Smartphone apps use mics to record what TV ads you watch
Apps on Android and iOS devices maybe using the hardware microphone to record users' viewing habits.
SAN FRANCISCO — Hundreds of smartphone apps could be tracking their users' television viewing habits.
According to The New York Times, various game apps use software named Alphonso, a program which collects television viewing data via smartphone microphone, reported the Times. The paper found the software on various apps designed for children.
Alphonso says users can opt out of this and is made clear before users download an app. The company told The Times its disclosures comply with federal trade guidelines.
Alphonso Chief Executive Ashish Chordia told the Times around 1,000 games, messaging and social apps use Alphonso software. He didn't tell the paper which apps or how many users Alphonso keeps track off.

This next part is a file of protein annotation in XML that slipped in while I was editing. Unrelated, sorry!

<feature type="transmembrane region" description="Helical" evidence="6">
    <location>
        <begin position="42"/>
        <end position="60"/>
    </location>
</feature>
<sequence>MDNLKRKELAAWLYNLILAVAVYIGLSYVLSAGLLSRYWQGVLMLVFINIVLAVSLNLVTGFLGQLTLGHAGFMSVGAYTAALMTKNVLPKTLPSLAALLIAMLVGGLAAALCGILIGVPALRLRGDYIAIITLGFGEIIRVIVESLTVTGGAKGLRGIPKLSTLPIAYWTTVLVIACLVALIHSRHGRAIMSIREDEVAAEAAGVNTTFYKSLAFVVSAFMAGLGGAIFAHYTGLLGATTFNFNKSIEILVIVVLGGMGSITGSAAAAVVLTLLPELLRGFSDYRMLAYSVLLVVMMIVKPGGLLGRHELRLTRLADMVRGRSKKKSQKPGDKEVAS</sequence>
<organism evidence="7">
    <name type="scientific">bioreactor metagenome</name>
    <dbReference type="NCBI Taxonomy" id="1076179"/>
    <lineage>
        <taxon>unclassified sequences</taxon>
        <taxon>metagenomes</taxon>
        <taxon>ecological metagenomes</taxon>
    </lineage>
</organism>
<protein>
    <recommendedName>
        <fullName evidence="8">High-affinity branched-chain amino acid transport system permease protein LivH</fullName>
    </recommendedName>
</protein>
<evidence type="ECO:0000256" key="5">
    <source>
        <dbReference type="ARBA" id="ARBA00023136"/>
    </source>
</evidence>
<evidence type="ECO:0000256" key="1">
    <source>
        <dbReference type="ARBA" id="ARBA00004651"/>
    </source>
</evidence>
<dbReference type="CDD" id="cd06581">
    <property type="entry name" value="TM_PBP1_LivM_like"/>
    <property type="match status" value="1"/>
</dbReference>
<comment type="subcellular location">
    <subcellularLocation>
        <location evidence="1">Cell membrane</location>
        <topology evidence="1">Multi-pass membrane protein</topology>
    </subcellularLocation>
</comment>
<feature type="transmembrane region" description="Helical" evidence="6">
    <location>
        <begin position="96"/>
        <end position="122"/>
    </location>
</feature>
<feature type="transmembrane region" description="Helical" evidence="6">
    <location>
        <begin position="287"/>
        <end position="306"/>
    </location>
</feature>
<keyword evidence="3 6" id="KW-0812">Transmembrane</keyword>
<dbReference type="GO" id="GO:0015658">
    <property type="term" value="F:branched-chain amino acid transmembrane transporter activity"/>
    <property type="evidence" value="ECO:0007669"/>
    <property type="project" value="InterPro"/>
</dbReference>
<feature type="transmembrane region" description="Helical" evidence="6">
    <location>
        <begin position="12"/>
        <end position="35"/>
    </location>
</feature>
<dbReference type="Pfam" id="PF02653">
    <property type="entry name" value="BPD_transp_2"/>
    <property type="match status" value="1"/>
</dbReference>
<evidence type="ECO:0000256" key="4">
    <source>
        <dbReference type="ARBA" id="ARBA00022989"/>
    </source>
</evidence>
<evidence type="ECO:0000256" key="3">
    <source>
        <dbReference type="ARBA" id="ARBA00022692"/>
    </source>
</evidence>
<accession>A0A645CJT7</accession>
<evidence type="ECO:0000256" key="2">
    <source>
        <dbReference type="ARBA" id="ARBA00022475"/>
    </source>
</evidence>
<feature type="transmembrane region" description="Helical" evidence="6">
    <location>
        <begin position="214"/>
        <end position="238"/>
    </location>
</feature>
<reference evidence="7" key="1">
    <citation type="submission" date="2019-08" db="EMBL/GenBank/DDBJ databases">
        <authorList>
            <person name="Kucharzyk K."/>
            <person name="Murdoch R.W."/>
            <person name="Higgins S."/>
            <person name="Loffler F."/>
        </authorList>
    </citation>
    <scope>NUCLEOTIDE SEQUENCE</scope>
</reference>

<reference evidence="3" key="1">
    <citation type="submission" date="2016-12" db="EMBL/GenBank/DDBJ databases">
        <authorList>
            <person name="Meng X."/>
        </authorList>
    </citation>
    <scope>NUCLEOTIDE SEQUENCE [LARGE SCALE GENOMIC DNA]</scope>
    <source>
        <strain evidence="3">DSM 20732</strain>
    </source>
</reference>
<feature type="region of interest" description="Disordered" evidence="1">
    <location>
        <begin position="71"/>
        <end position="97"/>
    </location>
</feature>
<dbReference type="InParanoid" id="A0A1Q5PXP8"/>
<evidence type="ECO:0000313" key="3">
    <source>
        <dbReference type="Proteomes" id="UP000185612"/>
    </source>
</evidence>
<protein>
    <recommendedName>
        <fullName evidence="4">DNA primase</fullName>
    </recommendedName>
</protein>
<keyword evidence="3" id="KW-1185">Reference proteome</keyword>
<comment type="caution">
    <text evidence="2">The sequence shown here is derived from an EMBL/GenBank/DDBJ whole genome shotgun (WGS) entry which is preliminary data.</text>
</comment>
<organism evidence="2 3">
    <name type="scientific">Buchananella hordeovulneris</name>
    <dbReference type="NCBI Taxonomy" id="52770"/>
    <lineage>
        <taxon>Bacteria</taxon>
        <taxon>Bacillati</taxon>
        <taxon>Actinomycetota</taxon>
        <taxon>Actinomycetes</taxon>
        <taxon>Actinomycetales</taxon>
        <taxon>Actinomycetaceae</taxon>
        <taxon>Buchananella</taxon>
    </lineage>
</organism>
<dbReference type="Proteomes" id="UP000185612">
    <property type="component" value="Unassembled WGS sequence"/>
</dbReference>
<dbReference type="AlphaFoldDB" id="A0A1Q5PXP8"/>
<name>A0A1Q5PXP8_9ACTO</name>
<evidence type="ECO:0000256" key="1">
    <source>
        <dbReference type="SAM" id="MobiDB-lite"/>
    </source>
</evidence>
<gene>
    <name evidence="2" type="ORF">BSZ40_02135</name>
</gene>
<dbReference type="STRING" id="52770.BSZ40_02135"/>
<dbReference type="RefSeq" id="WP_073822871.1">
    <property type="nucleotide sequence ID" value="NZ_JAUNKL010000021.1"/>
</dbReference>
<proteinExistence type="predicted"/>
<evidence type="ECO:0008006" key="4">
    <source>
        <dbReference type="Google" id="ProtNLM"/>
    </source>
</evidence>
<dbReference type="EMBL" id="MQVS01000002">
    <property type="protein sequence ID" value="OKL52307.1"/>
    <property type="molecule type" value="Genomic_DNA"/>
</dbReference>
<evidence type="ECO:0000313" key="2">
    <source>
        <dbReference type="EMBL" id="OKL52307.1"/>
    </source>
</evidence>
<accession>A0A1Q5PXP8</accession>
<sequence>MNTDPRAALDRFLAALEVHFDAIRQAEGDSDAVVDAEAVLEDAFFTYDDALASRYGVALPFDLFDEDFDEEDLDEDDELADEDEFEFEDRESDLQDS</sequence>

The Alphonso company website says the software uses automated content recognition to identify what ads and programing a user is watching within "a fraction of a second, in a completely anonymous fashion." The company collects this data for advertisers, reported the Times.
Alphonso can also pinpoint what people are watching via audio signals in TV ads. The software can also track what films via people watch at the cinema based on audio snippets provided to the company from film studios, reported the Times, citing Alphonso Chief Executive Ashish Chordia.
The company also gathers data from TiVO, televisions, and streaming devices from other manufacturers, reported the Times. This, the Times reports, can be combined with characteristics such as age, sex and income via large data companies.
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